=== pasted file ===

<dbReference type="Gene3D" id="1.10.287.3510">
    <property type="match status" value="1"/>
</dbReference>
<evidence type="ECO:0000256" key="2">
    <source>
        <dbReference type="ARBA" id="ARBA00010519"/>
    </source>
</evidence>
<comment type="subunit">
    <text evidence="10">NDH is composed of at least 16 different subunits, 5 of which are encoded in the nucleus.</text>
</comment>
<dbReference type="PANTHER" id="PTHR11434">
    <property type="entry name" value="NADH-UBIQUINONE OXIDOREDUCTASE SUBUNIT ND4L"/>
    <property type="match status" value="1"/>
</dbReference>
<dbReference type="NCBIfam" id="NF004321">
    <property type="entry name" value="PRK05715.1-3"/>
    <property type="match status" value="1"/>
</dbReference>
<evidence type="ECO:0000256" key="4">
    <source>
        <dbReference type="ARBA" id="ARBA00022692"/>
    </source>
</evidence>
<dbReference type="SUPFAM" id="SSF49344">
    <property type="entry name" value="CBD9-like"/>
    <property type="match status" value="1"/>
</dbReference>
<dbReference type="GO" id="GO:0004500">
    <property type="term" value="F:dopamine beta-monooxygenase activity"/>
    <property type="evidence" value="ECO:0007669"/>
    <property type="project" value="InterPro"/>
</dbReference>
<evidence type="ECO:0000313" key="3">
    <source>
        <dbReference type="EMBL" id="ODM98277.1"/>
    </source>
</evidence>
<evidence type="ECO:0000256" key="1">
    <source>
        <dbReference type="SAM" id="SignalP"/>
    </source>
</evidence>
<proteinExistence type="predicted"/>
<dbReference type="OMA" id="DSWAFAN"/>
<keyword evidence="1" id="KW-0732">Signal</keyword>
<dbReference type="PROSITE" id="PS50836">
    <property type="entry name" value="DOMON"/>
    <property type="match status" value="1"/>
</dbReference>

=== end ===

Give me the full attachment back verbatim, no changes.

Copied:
<dbReference type="Gene3D" id="1.10.287.3510">
    <property type="match status" value="1"/>
</dbReference>
<evidence type="ECO:0000256" key="2">
    <source>
        <dbReference type="ARBA" id="ARBA00010519"/>
    </source>
</evidence>
<comment type="subunit">
    <text evidence="10">NDH is composed of at least 16 different subunits, 5 of which are encoded in the nucleus.</text>
</comment>
<dbReference type="PANTHER" id="PTHR11434">
    <property type="entry name" value="NADH-UBIQUINONE OXIDOREDUCTASE SUBUNIT ND4L"/>
    <property type="match status" value="1"/>
</dbReference>
<dbReference type="NCBIfam" id="NF004321">
    <property type="entry name" value="PRK05715.1-3"/>
    <property type="match status" value="1"/>
</dbReference>
<evidence type="ECO:0000256" key="4">
    <source>
        <dbReference type="ARBA" id="ARBA00022692"/>
    </source>
</evidence>
<dbReference type="SUPFAM" id="SSF49344">
    <property type="entry name" value="CBD9-like"/>
    <property type="match status" value="1"/>
</dbReference>
<dbReference type="GO" id="GO:0004500">
    <property type="term" value="F:dopamine beta-monooxygenase activity"/>
    <property type="evidence" value="ECO:0007669"/>
    <property type="project" value="InterPro"/>
</dbReference>
<evidence type="ECO:0000313" key="3">
    <source>
        <dbReference type="EMBL" id="ODM98277.1"/>
    </source>
</evidence>
<evidence type="ECO:0000256" key="1">
    <source>
        <dbReference type="SAM" id="SignalP"/>
    </source>
</evidence>
<proteinExistence type="predicted"/>
<dbReference type="OMA" id="DSWAFAN"/>
<keyword evidence="1" id="KW-0732">Signal</keyword>
<dbReference type="PROSITE" id="PS50836">
    <property type="entry name" value="DOMON"/>
    <property type="match status" value="1"/>
</dbReference>